Ever since Latchford was a small child she has always made art. She says that corny and cliched as it might sound, it is as much a part of her as walking, eating or breathing and is a language through which she expresses herself.  Latchford grew up in Dalkey, a small village in county Dublin, but has lived and worked in Wexford for the last twenty years or so. Both areas are by the sea and this has always been a huge part of her life. Growing up, the artist’s father had a small fishing boat which if she wasn’t in – chances are she was helping to strip and repaint it.  The smell of turps, despite being a constant in her studio, instantly transports her back to this every time she opens a bottle. Seemingly never-ending hot summers were spent fishing and going back and forth to Dalkey island, where she and her friends explored the ruins of the old fort and had all sorts of adventures, imagining they were one of Enid Blyton’s Famous Five. They swam in the small cove whilst their mums sat chatting,  picnic’ing -keeping a watchful eye.  It is hardly a surprise given the enormous influence of the sea in her life- that if found its way into her work.  Latchford’s beach themed paintings stem from a mixture of these memories merged with more recent times spent on the gorgeous Curracloe beach, close to where she lives in Wexford.  (You might know it as the beach that Saving Private Ryan was filmed on). She observes people lost in thought, digging sandcastles, running, chatting, swimming – generally doing what we all do on a beach- and she translates their gestures into paintings. Whilst the places are inherently part of her, it is primarily the figure that she is interested in, rather than the landscape – which she abstracts and simplifies, breaking it down into blocks of colour.  Another strand within her work is portraiture. She likes and is interested in people and their stories-simple as – and that is why she find painting them so intriguing.


Latchford holds a BA (hons) in Art. Originally from Dublin, she now lives and works in Wexford. She was recipient of an Artlinks bursary in 2018 and of County Wexford Arts Department’s Tyrone Guthrie award in 2014. She has been awarded primary school residencies under the auspices of the Living Arts Project in 2014, 2106, 2017 and in 2018. She works as a facilitator within County Wexford Arts Department Arts Ability programme.

Short Statement:

Latchford’s painting practice, which is predominately figurative, has for many years explored the theme of memory. She grew up by the sea in Dalkey, County Dublin but now lives and works in Wexford. The sea has always played a large part in her life- and is around which many memories are based. Recently, an interest in climate change has informed her work. Seemingly unconnected areas of research each serve as a metaphor for the other – both are subject to a type of erosion.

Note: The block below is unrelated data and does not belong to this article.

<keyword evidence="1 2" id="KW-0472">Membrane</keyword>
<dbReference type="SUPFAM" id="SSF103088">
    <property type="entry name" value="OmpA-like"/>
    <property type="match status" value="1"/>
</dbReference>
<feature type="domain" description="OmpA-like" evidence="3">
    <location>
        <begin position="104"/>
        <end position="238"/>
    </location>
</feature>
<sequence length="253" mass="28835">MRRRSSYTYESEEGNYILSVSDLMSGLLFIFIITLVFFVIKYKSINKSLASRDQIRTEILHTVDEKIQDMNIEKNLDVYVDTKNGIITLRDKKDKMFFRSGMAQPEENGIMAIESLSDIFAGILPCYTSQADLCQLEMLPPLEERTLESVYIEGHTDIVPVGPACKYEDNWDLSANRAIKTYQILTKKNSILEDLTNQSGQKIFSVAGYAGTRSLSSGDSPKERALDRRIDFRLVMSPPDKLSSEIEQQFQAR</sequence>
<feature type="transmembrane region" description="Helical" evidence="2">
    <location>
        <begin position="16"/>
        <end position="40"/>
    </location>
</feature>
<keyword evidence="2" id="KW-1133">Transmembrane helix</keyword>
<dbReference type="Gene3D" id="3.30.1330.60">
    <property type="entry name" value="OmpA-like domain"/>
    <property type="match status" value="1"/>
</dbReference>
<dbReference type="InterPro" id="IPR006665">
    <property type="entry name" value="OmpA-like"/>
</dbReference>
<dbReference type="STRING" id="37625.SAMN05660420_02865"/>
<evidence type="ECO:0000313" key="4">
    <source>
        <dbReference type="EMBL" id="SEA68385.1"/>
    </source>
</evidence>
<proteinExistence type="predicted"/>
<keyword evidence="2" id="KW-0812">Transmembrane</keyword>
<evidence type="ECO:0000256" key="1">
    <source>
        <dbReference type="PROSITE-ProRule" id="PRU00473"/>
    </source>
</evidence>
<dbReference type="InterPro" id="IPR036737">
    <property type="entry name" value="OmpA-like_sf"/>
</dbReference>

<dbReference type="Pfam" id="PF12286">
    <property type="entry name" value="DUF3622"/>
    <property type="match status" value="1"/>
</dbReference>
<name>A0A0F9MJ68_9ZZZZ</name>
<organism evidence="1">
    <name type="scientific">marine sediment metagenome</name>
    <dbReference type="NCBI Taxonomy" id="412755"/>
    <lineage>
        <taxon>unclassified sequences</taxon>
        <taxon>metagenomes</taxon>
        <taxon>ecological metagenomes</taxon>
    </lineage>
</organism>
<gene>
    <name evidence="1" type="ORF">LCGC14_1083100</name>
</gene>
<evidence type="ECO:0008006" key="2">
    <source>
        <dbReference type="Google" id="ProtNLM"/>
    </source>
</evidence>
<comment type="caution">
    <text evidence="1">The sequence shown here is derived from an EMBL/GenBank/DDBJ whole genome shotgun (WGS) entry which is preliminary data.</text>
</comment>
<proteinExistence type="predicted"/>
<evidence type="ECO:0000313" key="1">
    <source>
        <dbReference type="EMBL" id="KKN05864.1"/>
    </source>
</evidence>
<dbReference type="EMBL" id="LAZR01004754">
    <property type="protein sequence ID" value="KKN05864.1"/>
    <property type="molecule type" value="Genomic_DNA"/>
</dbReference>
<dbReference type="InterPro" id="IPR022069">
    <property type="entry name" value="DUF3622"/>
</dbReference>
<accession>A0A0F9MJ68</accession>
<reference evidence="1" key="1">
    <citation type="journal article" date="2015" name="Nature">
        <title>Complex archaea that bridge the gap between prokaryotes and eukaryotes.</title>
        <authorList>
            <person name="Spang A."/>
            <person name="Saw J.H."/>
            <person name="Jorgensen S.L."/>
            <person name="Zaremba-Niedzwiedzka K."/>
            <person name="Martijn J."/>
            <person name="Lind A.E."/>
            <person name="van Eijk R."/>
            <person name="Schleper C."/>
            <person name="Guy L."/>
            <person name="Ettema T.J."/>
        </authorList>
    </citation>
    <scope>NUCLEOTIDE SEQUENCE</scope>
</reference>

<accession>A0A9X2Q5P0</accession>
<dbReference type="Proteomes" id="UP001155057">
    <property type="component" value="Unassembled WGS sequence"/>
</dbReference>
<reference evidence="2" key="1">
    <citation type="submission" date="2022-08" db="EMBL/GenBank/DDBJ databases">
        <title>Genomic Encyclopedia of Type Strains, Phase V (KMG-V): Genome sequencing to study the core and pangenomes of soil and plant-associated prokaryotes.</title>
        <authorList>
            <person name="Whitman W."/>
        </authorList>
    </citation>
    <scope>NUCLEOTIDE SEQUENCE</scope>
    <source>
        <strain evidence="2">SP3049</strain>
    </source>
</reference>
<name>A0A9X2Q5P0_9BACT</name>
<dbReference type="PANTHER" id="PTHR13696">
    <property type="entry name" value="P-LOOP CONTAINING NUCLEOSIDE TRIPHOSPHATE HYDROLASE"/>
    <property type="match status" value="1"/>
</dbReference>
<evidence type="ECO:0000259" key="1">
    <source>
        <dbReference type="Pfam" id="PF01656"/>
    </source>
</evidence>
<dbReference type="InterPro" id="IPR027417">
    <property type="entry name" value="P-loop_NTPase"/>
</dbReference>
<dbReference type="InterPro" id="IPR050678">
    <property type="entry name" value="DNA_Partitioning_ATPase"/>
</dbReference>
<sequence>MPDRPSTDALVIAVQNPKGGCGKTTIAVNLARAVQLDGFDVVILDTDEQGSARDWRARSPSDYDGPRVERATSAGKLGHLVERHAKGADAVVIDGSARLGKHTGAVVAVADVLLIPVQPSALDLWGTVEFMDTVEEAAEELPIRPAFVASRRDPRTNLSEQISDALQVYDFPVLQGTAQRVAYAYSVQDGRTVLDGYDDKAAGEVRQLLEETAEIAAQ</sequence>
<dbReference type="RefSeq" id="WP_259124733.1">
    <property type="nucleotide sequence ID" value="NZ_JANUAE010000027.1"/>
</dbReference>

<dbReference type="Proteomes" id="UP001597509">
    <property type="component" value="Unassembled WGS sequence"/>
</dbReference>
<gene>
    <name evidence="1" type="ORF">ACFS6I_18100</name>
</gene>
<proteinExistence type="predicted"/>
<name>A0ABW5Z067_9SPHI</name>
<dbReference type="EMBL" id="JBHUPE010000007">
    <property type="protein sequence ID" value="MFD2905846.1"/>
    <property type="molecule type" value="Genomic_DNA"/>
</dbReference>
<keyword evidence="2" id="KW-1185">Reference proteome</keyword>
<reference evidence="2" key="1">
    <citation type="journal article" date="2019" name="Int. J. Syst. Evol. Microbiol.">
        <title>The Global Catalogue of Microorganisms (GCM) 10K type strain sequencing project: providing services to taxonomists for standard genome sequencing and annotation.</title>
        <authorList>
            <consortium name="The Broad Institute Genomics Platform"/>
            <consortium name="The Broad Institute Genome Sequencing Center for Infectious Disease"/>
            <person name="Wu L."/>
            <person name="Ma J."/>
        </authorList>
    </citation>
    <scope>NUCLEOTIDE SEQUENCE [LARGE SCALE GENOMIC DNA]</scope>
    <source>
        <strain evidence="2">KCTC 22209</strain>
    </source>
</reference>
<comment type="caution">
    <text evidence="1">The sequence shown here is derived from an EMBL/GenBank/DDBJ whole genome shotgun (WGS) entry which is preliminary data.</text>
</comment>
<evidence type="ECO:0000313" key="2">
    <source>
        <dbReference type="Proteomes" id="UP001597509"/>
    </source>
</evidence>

Family loss – erosion of memories and erosion of the very places many of these memories are rooted in – has inspired her current body of work.

Since 2019, a pink line has become a recurring motif within her work, wrapping itself protectively around people and memories – linking both to places in a very visual way. Aesthetically it pleases her as it interrupts the work, adding an element of abstraction and stopping it being read as a straightforward scene.

She works mainly in oils on canvas, wood panels and ceramic tiles – and acrylics when working on Perspex.

Latchford’s paintings are in collections in Ireland, Europe, USA and Hong Kong.

In 2022 she had a solo show, SPF 50, in the Creative Hub, Wexford and was part of a group show in Wex-Art (Office for art) curated by Anya von Gosseln. She currently has work in Wide Open Space, County Hall, Wexford, curated by Eamonn Maxwell.

Recent exhibitions include the society of Woman Artists Annual Exhibition, London and Sceilini in Paint, Hong Kong.

She was selected for Wexford Arts Centre’s MAKEcurate programme 2022. As part of that had a conversation about her practice in front of an audience, as part of her show SPF 50, with curator and art historian Catherine Marshall. You can see it here https://youtu.be/0goLoCYNJjE

“The longer you look at an object, the more abstract it becomes, and, ironically, the more real”

Lucian Freud.